Garuda asks his father Kashyapa what food he can eat so that he may feel satiated. The father points out to a sacred lake, where an elephant is constantly tugging at a tortoise. The two animals were brothers Vibhavasu and Supratika in their previous birth, who were sages.
The brothers had a joint property and Supratika was not for maintaining that with his brother. So he constantly sought partition. Rishi Vibhavasu tried advising his brother about the evils of partition, how it could bring disaster in the family and how they would cease to have reverence for the divine books of knowledge and what was said in them, and even the guru who expounded the sacred scriptures. He cursed Supratika to become an elephant and Supratika in turn cursed Vibhavasu to turn into a tortoise.
Kashyapa narrates to his son about the foolish animals that are so gigantic. The elephant is 96 miles in circumference and 48 miles tall. The tortoise is 24 miles tall and 80 miles wide. The gigantic proportions are described to show how evil qualities assume hopelessly big forms and despite that the content of their personality is nothing but hatred. In the same way, if we entertain hatred in our life, it will continue even when we take other life forms. We will be fighting with each other, making a nuisance of ourselves for others.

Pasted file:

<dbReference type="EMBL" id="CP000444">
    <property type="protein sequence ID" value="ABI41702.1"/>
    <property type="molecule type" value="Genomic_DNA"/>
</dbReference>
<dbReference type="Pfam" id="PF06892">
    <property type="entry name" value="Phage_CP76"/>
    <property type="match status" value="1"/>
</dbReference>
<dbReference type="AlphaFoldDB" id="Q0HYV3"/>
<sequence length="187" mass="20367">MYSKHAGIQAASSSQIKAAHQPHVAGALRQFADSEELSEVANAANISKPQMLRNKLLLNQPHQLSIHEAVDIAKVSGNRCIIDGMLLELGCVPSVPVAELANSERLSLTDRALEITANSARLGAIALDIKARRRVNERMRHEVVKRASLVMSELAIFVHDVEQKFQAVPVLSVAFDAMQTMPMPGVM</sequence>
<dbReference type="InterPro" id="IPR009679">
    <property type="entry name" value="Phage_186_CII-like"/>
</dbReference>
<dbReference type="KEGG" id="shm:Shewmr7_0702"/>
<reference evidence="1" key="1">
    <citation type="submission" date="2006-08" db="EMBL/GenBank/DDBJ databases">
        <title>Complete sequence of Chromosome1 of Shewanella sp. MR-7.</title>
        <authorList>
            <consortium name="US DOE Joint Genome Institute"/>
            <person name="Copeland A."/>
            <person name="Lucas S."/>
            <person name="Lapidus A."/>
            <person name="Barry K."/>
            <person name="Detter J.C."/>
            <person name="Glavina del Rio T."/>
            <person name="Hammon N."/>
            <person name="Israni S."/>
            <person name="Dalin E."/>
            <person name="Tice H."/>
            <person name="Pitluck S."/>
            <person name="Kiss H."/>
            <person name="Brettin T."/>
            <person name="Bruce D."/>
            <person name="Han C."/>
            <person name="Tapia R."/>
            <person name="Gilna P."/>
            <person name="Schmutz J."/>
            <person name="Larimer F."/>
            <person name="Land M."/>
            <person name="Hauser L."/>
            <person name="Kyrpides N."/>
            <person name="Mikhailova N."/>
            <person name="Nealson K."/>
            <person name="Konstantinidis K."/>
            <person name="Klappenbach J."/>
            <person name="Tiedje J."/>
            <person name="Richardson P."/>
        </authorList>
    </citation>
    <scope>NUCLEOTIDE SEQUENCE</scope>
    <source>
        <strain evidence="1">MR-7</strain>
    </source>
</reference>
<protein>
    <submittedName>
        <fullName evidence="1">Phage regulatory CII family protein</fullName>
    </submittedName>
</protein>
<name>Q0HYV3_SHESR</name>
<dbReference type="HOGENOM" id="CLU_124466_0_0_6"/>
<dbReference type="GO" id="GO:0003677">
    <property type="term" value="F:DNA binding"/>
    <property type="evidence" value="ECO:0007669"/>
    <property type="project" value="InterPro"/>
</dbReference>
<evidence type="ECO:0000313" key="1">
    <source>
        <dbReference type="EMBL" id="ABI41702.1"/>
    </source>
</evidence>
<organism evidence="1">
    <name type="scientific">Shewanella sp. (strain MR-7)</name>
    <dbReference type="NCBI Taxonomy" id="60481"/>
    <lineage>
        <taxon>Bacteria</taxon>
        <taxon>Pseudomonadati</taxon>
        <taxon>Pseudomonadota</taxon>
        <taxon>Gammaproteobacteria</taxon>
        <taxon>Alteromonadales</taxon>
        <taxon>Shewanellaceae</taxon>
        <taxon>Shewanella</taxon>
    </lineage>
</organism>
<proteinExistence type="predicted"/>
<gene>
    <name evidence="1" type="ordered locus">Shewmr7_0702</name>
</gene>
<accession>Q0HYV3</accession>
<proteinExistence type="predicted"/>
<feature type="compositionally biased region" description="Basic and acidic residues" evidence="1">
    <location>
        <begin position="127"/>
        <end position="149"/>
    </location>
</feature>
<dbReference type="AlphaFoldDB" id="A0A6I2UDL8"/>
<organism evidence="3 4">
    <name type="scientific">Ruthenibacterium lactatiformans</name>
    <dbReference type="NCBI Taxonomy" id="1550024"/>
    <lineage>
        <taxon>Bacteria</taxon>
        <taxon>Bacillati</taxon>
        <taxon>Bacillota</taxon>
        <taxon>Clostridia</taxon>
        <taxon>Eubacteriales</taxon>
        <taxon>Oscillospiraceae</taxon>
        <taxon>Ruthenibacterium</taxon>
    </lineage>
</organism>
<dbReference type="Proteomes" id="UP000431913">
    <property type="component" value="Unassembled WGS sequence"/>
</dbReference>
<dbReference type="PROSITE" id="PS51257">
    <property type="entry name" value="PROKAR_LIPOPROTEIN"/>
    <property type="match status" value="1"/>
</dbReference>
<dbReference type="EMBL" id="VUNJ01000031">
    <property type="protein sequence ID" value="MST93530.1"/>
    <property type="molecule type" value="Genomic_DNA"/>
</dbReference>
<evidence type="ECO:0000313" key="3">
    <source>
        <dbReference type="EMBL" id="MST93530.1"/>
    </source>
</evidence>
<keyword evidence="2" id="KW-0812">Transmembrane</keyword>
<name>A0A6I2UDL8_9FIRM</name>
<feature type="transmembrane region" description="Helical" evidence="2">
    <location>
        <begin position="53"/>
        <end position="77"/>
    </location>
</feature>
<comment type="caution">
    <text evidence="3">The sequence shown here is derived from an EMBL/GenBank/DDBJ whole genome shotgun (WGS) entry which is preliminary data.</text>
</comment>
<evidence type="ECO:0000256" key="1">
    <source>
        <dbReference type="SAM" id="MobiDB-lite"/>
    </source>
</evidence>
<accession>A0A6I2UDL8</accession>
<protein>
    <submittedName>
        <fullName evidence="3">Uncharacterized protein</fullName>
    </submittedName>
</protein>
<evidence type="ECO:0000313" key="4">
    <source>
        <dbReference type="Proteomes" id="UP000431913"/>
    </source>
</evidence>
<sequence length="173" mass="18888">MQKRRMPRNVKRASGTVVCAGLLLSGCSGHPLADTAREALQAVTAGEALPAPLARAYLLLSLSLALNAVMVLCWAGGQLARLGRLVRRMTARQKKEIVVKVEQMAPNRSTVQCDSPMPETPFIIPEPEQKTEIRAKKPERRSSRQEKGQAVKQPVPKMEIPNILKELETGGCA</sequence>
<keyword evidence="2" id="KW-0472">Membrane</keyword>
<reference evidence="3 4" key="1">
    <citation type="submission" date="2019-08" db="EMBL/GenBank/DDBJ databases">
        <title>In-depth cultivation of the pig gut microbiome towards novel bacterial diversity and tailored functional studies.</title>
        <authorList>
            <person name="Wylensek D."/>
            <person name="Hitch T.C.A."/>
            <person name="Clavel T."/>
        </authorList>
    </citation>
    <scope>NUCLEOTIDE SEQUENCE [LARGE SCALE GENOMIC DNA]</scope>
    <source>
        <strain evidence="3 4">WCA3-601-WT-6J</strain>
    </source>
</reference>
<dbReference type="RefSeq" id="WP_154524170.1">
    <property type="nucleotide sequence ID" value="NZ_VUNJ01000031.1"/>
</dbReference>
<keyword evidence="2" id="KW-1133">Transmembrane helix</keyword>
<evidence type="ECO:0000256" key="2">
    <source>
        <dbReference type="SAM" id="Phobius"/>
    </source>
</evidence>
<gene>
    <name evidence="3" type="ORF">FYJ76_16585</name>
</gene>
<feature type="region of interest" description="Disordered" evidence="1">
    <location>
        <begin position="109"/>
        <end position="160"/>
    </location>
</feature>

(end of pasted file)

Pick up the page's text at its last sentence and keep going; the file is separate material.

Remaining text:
Even modern-day science of hypnotherapy and past-life regression reiterates how hatred follows us lifetime after lifetime. Thousands of patients, who have been regressed, have come forward with amazing tales about their past lives. The conclusion by these past-life regression therapists is that in one lifetime, a person of one religion may be fighting with another person of another religion. At the end of their life time both die. However, since the person of religion A has all this time been focusing his hatred on the person with religion B, he is born in religion B and vice-versa. Once born in the other religion, their past life memory is erased.
However, the hatred they expressed still remains in their psyche and they continue to train that hatred towards each other in this lifetime too, little knowing that they have lived in that religion which they are now fighting. The word religion can be substituted with any object of fight—nationality, caste, creed, community, race etc.
The fate of these angry fighters is highlighted in what Kasyapa tells Garuda. “Eat them up and your hunger will be satiated. You will have the strength to proceed on your work of gathering the nectar to free your mother Vinata,” he blesses. The people who fight perish killing each other. The Mahabharata never misses any opportunity to highlight the need for forbearance and compassion.
The author is Sevak, Chinmaya Mission, Tiruchi; email@example.com; www.chinmayamission.com